No charges have be filed in regards to the complaints detailed in DHS’s report. However officials determined the children there were not being protected because the unlicensed agency was in violation of the law and doesn't meet minimum standards for health, safety and welfare. They also determined that because of several visits to the home, admissions by Munoz, the number of children present, internet advertisements and the OM Baby Facebook page, Salley continued to operate an unlicensed child care agency at her home.
When asked why officials didn't remove children from the home at that point, DHS Spokesman Sky Arnold said, "The role of DHS is not to remove children but to prevent the operation of an unlicensed child care agency. Because Salley was caring for 8 children, she was operating as an unlicensed agency without the Department’s approval or oversight. Because of those operations, DHS filed a Request for Injunction with the court to prevent Salley from continuing to operate an unlicensed child care agency." Arnold said DHS also shared the department's concerns with DCS, the Department of Children's Services.
The temporary injunction served to Salley on May 17 forbade her from engaging in any kind of childcare operation without an active license immediately, and must grant DHS immediate access into her home to ensure she is complying with childcare licensing law.
Salley signed the order, which was filed three days later on May 21.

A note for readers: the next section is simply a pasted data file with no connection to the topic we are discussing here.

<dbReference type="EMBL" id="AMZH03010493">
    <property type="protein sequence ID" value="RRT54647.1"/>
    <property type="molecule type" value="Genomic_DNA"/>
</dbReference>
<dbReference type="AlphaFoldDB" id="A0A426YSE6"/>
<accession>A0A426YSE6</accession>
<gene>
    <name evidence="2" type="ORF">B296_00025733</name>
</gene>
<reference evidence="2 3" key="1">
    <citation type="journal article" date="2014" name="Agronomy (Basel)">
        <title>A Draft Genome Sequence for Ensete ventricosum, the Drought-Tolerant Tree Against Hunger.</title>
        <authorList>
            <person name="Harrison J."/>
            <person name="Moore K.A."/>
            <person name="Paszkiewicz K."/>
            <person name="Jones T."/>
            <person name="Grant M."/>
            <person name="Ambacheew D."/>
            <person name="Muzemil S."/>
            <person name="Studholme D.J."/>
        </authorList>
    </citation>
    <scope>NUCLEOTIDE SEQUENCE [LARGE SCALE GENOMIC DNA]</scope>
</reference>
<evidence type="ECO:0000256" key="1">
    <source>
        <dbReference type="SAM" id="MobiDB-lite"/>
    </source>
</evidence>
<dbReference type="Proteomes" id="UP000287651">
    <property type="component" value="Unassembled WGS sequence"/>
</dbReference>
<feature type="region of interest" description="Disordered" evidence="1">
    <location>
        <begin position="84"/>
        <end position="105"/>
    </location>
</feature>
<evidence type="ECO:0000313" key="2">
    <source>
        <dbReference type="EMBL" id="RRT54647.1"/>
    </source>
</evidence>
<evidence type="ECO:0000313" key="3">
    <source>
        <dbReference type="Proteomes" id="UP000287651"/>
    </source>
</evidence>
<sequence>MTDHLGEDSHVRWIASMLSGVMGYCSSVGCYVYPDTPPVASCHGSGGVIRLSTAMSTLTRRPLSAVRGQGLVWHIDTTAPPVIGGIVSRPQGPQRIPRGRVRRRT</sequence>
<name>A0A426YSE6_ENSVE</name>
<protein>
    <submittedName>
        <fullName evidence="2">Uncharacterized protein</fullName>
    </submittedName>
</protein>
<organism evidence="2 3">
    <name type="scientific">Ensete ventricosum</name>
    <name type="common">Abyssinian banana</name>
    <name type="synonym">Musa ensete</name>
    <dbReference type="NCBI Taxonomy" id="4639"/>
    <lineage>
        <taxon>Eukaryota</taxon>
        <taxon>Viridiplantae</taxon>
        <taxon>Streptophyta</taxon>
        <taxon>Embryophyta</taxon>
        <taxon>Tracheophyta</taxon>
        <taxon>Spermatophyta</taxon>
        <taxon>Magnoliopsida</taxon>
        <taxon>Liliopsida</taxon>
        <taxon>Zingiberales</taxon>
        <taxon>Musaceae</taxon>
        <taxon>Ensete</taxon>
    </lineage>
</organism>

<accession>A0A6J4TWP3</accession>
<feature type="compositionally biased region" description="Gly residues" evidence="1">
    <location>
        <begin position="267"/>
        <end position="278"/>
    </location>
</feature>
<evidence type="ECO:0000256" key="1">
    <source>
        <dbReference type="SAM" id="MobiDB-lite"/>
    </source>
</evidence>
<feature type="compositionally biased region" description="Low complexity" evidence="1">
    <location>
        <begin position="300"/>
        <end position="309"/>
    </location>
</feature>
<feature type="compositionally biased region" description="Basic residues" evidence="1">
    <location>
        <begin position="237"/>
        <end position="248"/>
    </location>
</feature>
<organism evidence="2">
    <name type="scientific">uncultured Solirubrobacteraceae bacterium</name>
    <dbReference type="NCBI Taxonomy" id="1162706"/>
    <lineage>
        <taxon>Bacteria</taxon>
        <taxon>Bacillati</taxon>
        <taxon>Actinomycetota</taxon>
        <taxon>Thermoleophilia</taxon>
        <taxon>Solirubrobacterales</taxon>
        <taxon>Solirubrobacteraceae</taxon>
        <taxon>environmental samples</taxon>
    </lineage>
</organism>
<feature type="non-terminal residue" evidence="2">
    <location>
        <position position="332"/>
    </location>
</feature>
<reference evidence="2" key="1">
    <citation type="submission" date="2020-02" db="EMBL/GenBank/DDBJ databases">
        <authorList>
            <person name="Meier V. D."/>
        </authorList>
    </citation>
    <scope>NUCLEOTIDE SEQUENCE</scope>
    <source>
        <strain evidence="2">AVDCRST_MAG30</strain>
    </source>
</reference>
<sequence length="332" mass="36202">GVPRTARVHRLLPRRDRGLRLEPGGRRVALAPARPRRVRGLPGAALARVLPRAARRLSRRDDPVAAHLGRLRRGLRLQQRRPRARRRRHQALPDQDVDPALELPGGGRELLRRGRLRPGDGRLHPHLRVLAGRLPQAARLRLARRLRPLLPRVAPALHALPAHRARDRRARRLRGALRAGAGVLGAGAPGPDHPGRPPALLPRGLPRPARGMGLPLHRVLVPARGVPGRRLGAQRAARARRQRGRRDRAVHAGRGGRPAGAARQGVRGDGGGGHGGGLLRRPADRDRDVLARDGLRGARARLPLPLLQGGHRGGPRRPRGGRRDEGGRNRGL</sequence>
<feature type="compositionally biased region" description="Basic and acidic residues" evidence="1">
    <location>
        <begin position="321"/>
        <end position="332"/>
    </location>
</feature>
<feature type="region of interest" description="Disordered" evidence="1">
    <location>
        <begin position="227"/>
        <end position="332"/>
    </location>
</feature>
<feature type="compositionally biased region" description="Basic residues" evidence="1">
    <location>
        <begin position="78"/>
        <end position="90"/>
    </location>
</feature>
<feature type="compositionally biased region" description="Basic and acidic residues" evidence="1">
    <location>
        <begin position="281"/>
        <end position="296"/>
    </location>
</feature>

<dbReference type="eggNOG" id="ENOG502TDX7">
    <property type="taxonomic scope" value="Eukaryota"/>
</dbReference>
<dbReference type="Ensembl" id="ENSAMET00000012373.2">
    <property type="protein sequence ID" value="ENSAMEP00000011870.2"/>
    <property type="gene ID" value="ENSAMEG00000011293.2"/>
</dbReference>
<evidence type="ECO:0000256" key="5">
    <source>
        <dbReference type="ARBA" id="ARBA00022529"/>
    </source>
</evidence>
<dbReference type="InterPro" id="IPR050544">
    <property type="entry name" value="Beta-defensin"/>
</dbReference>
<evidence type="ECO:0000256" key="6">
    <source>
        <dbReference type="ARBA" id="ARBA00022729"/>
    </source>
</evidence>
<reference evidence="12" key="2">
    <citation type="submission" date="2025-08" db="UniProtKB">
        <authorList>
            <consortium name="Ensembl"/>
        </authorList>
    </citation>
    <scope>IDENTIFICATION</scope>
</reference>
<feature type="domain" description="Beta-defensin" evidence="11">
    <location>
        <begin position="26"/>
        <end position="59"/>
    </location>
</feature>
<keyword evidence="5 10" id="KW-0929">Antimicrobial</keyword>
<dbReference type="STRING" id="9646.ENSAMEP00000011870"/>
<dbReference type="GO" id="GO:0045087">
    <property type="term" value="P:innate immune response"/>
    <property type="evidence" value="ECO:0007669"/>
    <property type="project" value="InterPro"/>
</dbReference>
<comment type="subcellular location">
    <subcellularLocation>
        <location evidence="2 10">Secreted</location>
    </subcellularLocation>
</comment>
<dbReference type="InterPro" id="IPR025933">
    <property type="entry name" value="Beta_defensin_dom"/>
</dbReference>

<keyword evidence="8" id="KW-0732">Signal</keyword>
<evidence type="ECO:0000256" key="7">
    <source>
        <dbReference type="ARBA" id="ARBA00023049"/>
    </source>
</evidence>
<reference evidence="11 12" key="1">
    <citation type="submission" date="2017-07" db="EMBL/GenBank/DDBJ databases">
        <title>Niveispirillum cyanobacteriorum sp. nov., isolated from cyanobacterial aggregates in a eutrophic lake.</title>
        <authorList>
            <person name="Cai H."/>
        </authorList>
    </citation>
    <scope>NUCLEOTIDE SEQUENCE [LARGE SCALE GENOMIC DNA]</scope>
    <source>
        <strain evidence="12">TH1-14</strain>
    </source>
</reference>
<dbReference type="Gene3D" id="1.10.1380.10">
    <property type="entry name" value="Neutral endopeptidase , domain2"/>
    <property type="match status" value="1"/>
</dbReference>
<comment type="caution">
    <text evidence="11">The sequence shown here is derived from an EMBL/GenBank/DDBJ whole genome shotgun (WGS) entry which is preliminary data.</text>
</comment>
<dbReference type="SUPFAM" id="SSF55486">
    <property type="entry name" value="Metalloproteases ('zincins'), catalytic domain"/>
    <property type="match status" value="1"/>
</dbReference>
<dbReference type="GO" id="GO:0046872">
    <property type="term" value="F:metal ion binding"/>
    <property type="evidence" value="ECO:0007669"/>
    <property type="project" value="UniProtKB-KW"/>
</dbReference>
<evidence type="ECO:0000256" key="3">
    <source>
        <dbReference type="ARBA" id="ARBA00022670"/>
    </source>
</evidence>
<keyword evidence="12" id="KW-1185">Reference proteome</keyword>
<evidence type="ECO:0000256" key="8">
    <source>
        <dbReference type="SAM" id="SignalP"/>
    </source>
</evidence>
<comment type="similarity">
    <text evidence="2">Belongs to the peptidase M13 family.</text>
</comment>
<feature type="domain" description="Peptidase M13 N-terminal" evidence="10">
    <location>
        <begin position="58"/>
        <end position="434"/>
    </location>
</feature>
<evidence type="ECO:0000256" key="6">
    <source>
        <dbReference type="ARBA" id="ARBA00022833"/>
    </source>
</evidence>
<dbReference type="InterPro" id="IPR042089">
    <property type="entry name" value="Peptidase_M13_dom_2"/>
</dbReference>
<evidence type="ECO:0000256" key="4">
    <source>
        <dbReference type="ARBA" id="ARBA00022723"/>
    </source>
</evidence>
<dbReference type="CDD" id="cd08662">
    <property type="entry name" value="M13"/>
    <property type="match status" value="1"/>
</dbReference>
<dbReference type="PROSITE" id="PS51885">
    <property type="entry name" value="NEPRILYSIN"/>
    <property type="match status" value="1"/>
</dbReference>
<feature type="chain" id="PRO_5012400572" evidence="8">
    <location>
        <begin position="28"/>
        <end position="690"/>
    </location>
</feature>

DHS said it had not received anymore complaints about Salley since she was served those papers. On Friday, DHS said she was still in compliance with the order because she did not have more than four unrelated children inside the residence.
Salley answered a phone call from WVLT News on Monday, but disconnected the line before any question could be asked about the DHS incident.
On Friday morning, twins Elyssa and Elijah Orejuela were taken to East Tennessee Children's Hospital after they were pulled from Salley's pool in West Knoxville.
A KCSO spokeswoman said Monday the incident is still under investigation, and that all evidence will be presented to the district attorney for possible charges.
KCSO said the first twin, Elyssa, died Friday night. On Sunday afternoon, a spokesperson for East Tennessee Children's Hospital told WVLT News that Elijah had passed away.
Late Sunday night, the twin's father told WVLT News that information was not correct. It's unclear where the discrepancy came from.